East is west and west is east

Little Diomede Island (U.S.) in the Bering Strait (not the Aleutians, as I mistakenly wrote earlier) is reckoned to be some tens of thousands of kilometers west of Big Diomede Island (Russia), despite the obvious fact that Little Diomede is about four kilometers east of Big Diomede.

The reason for that is that in the state of nature, Europe is east of North America, which is east of Asia, which is east of Europe. So it makes no sense to ask "Is X east or west of Y?" unless we have instituted a convention of some sort.

One possible convention is: "X is east of Y if and only if the easterly great-circle course between them is shorter than the westerly one." That's the rule we apply in ordinary life, and by that rule, the Russian island is west of the U.S. one.

But the navigator's convention unwraps the globe at the 180 degree meridian, and says that the entire Eastern Hemisphere is east of the entire Western Hemisphere. Using this convention, the Russian island is east of the U.S. one.

And by the same token, Alaska, since it sticks into the Eastern Hemisphere, is the easternmost U.S. state as well as the westernmost and the northernmost. The southernmost state is Hawaii. Of the 48 contiguous states, the westernmost is Washington, the easternmost Maine, the southernmost Florida (thanks to Key West), and the northernmost Minnesota, due to a surveying error.


Paul Clapham said...

A surveying error? Wikipedia's article about the Northwest Angle says "Consequently the Northwest Angle is the result of 18th-century ignorance of geography." Of course it goes into a lot more detail...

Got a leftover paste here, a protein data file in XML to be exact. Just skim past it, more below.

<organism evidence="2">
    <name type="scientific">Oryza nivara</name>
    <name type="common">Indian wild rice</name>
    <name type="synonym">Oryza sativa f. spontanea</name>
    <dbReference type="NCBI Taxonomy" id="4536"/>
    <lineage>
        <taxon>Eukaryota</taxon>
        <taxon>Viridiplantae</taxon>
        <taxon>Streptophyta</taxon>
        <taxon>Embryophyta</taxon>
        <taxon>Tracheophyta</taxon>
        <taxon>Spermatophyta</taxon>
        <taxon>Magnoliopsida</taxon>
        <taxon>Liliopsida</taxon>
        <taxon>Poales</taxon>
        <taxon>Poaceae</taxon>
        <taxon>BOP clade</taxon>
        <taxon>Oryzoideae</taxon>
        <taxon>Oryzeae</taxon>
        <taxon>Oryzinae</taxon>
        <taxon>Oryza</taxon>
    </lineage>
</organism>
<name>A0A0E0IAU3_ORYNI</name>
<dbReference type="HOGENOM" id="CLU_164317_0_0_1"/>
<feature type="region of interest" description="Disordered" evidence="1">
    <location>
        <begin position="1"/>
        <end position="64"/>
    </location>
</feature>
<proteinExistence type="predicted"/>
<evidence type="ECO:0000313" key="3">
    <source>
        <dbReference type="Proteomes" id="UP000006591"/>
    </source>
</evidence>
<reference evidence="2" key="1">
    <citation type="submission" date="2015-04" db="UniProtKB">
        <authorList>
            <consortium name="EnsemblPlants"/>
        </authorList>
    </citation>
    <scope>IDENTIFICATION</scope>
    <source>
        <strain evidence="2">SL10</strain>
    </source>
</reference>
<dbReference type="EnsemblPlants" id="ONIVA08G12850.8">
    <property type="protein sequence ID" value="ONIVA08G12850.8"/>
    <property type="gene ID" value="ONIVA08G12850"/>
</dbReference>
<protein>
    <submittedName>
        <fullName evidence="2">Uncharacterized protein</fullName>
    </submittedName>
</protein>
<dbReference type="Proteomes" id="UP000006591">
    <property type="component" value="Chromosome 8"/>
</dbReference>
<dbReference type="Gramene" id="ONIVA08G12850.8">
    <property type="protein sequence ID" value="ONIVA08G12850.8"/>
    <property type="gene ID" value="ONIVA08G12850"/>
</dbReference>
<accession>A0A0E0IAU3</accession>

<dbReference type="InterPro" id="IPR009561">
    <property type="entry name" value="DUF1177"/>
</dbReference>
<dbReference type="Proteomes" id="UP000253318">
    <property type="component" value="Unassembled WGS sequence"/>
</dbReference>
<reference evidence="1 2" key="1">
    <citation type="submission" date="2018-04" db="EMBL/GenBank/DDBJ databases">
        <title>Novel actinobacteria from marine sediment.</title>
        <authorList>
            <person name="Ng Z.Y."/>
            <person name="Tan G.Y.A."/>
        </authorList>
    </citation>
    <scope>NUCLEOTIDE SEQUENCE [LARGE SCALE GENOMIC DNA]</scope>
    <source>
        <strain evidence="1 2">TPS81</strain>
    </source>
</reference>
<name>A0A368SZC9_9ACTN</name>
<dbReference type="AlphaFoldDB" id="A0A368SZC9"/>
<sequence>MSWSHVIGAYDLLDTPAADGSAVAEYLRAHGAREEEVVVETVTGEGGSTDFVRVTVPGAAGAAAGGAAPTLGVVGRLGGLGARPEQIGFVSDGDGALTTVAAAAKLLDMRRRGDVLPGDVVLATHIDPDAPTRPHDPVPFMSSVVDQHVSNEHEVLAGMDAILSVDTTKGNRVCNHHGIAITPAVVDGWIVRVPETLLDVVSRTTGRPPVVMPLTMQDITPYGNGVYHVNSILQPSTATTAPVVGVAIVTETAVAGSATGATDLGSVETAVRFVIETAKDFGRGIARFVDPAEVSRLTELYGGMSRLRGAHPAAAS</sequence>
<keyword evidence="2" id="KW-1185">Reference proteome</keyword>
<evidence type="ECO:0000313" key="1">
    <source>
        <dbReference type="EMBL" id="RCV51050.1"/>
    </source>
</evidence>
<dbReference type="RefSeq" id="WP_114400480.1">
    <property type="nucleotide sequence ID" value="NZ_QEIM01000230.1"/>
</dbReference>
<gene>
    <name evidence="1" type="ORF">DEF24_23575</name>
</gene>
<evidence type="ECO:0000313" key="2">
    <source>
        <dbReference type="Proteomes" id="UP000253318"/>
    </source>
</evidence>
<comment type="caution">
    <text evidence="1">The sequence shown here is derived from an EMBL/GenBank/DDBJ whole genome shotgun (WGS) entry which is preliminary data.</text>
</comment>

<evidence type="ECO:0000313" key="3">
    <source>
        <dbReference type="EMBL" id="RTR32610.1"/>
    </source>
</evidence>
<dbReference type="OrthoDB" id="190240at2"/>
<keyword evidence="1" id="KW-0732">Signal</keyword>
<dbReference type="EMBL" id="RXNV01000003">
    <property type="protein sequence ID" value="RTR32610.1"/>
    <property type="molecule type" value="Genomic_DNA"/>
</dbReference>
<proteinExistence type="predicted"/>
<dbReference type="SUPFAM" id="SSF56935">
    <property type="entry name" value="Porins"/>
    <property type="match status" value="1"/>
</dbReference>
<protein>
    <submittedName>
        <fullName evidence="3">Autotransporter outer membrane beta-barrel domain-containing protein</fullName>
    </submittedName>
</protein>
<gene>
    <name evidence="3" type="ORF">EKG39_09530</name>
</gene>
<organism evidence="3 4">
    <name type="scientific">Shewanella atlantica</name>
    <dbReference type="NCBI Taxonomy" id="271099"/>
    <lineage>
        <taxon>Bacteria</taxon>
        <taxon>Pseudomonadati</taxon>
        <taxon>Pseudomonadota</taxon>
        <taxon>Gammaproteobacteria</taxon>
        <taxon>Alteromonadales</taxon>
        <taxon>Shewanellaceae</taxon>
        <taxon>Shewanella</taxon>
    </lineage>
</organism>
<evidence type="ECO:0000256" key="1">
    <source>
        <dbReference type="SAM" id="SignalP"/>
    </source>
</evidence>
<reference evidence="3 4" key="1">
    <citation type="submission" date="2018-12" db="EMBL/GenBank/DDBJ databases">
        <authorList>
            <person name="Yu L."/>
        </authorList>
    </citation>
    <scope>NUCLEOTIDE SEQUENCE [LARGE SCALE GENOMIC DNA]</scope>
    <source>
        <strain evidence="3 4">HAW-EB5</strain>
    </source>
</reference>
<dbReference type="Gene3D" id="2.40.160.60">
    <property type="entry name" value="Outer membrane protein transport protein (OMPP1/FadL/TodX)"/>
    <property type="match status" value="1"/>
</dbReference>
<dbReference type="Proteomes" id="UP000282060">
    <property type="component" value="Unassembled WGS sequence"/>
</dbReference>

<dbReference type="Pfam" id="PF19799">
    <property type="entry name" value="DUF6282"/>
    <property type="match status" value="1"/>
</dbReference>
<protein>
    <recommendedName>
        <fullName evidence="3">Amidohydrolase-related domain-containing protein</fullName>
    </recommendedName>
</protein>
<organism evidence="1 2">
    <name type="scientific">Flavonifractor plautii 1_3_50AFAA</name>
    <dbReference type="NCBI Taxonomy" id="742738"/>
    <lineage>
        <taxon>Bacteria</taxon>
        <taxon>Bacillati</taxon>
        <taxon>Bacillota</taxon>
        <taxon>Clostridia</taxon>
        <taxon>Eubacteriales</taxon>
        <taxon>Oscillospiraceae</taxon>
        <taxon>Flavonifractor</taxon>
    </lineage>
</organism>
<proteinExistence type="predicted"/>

Anton said...

Why not use the Date Line as the boundary between East and West Hemispheres? That way, the Aleutians reach 187° West and Siberia reaches 190° East.

John Cowan said...

Anton: The Date Line has no actual international status: it's just the consequence of the decisions that particular countries make about their time zones. Back in 1995, Kiribati got sick of dealing with inconsistent records and changed their time zones, with the result that the Date Line now passes east of Kiribati instead of through it.

We don't want such instabilities happening to longitude values.

D. Edgren said...

Uhh, John...

Little Diomede Island (U.S.) in the Aleutian Islands is reckoned to be some tens of thousands of kilometers west of Big Diomede Island (Russia)

The one factually wrong part of your otherwise really well-informed and thoughtful post is here in this passage. Little and Big Diomede are in fact quite a bit north of the chain (Aleutian Islands). The Diomedes are located west (and east, crediting your post for the correct way of looking at things in this strange part of the world) of Alaska's Seward Peninsula in the Bering Straits.

Been out there. I commanded a National Guard unit based in Kotzebue (go to Nome, turn right, cross the Arctic Circle and, hey, you're there) and there was a detachment on Little Diomede. It's just a basalt stack sticking several hundred feet almost straight up out of the water- the only flat place is on top, and the village is at the base of the cliifs on the water down about the scariest path I've ever been on. It's not the ends of the earth, but you can see them from there.

I stumbled on your blog Googling "northwest angle" for a project I'm working on. I've bookmarked it and will look in from time to time. Interesting stuff here.

D. Edgren
Wasilla, Alaska

John Cowan said...

Thanks, D. Edgren. Fixed.